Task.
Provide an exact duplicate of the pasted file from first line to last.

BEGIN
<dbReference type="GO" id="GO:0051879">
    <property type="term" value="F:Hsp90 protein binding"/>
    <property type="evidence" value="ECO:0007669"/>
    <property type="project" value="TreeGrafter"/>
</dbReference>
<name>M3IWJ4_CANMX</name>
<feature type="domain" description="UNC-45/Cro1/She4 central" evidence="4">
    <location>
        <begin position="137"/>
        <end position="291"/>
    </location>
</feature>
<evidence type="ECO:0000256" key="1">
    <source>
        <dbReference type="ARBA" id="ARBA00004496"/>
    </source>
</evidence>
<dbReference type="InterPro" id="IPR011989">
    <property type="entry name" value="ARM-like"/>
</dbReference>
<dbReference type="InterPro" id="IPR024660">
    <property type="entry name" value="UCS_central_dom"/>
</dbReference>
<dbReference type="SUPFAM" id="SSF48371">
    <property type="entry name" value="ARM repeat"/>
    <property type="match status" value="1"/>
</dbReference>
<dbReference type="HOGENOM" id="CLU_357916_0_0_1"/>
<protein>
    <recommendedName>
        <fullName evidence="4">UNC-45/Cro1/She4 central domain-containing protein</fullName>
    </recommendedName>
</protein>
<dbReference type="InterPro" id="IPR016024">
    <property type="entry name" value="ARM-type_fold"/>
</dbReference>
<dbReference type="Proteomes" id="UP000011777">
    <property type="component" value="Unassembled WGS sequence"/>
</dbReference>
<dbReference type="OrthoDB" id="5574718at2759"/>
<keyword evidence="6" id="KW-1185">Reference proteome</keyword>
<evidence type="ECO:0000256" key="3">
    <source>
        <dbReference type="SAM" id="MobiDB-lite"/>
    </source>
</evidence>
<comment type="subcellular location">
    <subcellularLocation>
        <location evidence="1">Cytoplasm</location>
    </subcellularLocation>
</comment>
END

<dbReference type="GO" id="GO:0051879">
    <property type="term" value="F:Hsp90 protein binding"/>
    <property type="evidence" value="ECO:0007669"/>
    <property type="project" value="TreeGrafter"/>
</dbReference>
<name>M3IWJ4_CANMX</name>
<feature type="domain" description="UNC-45/Cro1/She4 central" evidence="4">
    <location>
        <begin position="137"/>
        <end position="291"/>
    </location>
</feature>
<evidence type="ECO:0000256" key="1">
    <source>
        <dbReference type="ARBA" id="ARBA00004496"/>
    </source>
</evidence>
<dbReference type="InterPro" id="IPR011989">
    <property type="entry name" value="ARM-like"/>
</dbReference>
<dbReference type="InterPro" id="IPR024660">
    <property type="entry name" value="UCS_central_dom"/>
</dbReference>
<dbReference type="SUPFAM" id="SSF48371">
    <property type="entry name" value="ARM repeat"/>
    <property type="match status" value="1"/>
</dbReference>
<dbReference type="HOGENOM" id="CLU_357916_0_0_1"/>
<protein>
    <recommendedName>
        <fullName evidence="4">UNC-45/Cro1/She4 central domain-containing protein</fullName>
    </recommendedName>
</protein>
<dbReference type="InterPro" id="IPR016024">
    <property type="entry name" value="ARM-type_fold"/>
</dbReference>
<dbReference type="Proteomes" id="UP000011777">
    <property type="component" value="Unassembled WGS sequence"/>
</dbReference>
<dbReference type="OrthoDB" id="5574718at2759"/>
<keyword evidence="6" id="KW-1185">Reference proteome</keyword>
<evidence type="ECO:0000256" key="3">
    <source>
        <dbReference type="SAM" id="MobiDB-lite"/>
    </source>
</evidence>
<comment type="subcellular location">
    <subcellularLocation>
        <location evidence="1">Cytoplasm</location>
    </subcellularLocation>
</comment>